The Bookstore

amazon-arrowI don’t mean to brag, but I’ve gotta tell you, I’m a VERY good procrastinator. If I have a deadline for something next week, you can bet  your last dollar that I’ll get to work on it—next week.

And so it was that one day a few years ago, I was down to the wire to get a birthday gift for a family member. And by “down to the wire,” I mean, I was shopping that afternoon for the gift to give that evening.

Actually, that’s not a big problem, though. I feel like birthday shopping doesn’t necessarily have to be hard if you just keep in mind that the best birthday present is something that you would want to receive yourself. For me, that would be a book that someone thought I would like, or a bottle of something they thought I might like drinking. (If, um, you’re wondering, in my case that would be gin or rye whiskey. Or perhaps tequila.)

So my go-to for buying last-minute birthday gifts is usually the bookstore. And on that fine, sunny afternoon, I got in the car and headed for the nearest Barnes & Noble to do my shopping.

Ordinarily I would do my book-shopping on Amazon. I’m a big Amazon fan, with the lower prices, the huge selection and the free shipping for Prime members. But, as mentioned above, it was a little late to be Amazon-shopping for this birthday.

But I was halfway to the bookstore when I was struck by a bout of anxiety. Unfortunately, my Amazon fandom extends to my wallet, where I carry an Amazon-branded credit card. You know, the kind where you spend money with it, and you get a percentage of that money back in Amazon gift certificates. A tiny percentage, to be sure, but still, it lets me buy more stuff there.

At that time, the Amazon card was the only credit card in my wallet. Hence, my anxiety: I know that Amazon’s not popular with bookstore types, even large-national-chain bookstores-like-Barnes-&-Noble types. The internet company has—rightly or wrongly (mostly rightly, I guess)—been blamed for driving a lot of smaller bookstores out of business. And it is most definitely the main competition for Barnes & Noble. So how was it going to look when I presented my purchase to the Barnes & Noble cashier, and then handed over my credit card emblazoned with the logo of Barnes & Noble’s hated competitor? I could picture the look I would get from the cashier, probably clinging to his job anyway, and here I am shoving in his face the very symbol of the chief antagonist of not only his employer, but of probably everything he holds dear. If it were a restaurant and he were my waiter, he would justifiably spit in my soup before he brought it to me.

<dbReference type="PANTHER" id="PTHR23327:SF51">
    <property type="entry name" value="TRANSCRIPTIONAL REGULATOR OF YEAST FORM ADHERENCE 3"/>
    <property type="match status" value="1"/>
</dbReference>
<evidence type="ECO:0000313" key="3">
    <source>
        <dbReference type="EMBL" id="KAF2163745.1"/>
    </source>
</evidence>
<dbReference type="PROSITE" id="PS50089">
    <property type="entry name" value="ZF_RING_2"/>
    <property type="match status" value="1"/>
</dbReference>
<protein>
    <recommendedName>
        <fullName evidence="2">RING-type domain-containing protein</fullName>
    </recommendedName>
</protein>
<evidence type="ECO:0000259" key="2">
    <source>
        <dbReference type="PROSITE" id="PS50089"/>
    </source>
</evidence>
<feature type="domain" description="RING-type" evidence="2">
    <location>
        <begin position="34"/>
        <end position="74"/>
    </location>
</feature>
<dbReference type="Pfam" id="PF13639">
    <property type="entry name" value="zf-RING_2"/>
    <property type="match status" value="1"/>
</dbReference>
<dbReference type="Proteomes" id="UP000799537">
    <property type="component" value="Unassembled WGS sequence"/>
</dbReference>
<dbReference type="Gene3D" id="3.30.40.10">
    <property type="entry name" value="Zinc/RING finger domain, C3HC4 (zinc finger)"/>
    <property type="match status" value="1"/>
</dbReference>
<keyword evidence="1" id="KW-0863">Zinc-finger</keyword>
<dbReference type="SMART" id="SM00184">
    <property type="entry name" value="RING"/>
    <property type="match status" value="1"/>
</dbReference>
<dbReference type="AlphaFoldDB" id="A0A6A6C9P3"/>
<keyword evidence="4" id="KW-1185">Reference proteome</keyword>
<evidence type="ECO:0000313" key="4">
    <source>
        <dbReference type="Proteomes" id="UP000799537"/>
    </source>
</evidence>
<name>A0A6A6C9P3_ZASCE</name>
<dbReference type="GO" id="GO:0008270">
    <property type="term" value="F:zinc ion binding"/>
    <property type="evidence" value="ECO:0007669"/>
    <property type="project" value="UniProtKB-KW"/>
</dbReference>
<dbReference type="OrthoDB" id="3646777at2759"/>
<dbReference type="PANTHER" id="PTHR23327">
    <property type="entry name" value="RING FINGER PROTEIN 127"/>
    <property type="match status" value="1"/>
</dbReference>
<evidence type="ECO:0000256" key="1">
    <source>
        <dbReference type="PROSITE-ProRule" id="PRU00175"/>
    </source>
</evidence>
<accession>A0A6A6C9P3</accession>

So I knew, as I was driving, that it wasn’t going to be pleasant shopping experience. And my anxiety over the looming credit card fracas was going to hang over me the whole time I was in the store, clouding my ability to pick out the perfect birthday gift.

As it turned out, however, it wasn’t a problem. As I steered my car into the parking lot, I discovered that that Barnes & Noble location had gone out of business.

I can’t remember for sure, but I suppose I went from there to a liquor store. As far as I know, I haven’t shut any of those down yet.

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One thought on “The Bookstore

  1. Thank you for not shutting down any liquor stores! In case you haven’t already, check out Tim Urban’s discussion about your Rational Decision Maker and it’s constant battle with the Instant Gratification Monkey (a very good friend of mine).

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